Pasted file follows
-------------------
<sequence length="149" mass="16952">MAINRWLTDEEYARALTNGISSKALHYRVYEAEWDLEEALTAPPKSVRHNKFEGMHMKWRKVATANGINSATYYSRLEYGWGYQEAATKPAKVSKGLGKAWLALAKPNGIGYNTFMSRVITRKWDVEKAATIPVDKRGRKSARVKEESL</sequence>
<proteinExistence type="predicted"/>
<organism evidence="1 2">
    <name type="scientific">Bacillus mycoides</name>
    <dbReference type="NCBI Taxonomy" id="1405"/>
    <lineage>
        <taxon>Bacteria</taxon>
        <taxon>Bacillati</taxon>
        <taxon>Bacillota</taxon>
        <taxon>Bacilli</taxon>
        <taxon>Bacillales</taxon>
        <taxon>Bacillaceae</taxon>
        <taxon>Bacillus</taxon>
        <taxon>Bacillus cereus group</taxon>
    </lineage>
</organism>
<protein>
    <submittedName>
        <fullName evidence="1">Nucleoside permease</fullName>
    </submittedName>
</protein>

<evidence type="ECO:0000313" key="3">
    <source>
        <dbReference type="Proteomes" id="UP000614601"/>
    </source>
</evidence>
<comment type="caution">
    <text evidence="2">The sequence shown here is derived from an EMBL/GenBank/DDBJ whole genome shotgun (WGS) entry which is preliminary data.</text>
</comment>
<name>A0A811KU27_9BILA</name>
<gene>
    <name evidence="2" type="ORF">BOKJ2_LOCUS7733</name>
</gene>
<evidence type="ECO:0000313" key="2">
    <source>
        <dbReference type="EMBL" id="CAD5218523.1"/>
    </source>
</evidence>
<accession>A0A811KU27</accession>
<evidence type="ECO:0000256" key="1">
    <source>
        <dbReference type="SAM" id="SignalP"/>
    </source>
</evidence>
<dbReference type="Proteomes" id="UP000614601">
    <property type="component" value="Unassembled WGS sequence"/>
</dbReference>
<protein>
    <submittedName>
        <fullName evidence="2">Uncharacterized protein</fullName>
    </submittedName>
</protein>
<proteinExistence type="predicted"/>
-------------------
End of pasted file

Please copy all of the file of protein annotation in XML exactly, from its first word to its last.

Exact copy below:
<sequence length="149" mass="16952">MAINRWLTDEEYARALTNGISSKALHYRVYEAEWDLEEALTAPPKSVRHNKFEGMHMKWRKVATANGINSATYYSRLEYGWGYQEAATKPAKVSKGLGKAWLALAKPNGIGYNTFMSRVITRKWDVEKAATIPVDKRGRKSARVKEESL</sequence>
<proteinExistence type="predicted"/>
<organism evidence="1 2">
    <name type="scientific">Bacillus mycoides</name>
    <dbReference type="NCBI Taxonomy" id="1405"/>
    <lineage>
        <taxon>Bacteria</taxon>
        <taxon>Bacillati</taxon>
        <taxon>Bacillota</taxon>
        <taxon>Bacilli</taxon>
        <taxon>Bacillales</taxon>
        <taxon>Bacillaceae</taxon>
        <taxon>Bacillus</taxon>
        <taxon>Bacillus cereus group</taxon>
    </lineage>
</organism>
<protein>
    <submittedName>
        <fullName evidence="1">Nucleoside permease</fullName>
    </submittedName>
</protein>

<evidence type="ECO:0000313" key="3">
    <source>
        <dbReference type="Proteomes" id="UP000614601"/>
    </source>
</evidence>
<comment type="caution">
    <text evidence="2">The sequence shown here is derived from an EMBL/GenBank/DDBJ whole genome shotgun (WGS) entry which is preliminary data.</text>
</comment>
<name>A0A811KU27_9BILA</name>
<gene>
    <name evidence="2" type="ORF">BOKJ2_LOCUS7733</name>
</gene>
<evidence type="ECO:0000313" key="2">
    <source>
        <dbReference type="EMBL" id="CAD5218523.1"/>
    </source>
</evidence>
<accession>A0A811KU27</accession>
<evidence type="ECO:0000256" key="1">
    <source>
        <dbReference type="SAM" id="SignalP"/>
    </source>
</evidence>
<dbReference type="Proteomes" id="UP000614601">
    <property type="component" value="Unassembled WGS sequence"/>
</dbReference>
<protein>
    <submittedName>
        <fullName evidence="2">Uncharacterized protein</fullName>
    </submittedName>
</protein>
<proteinExistence type="predicted"/>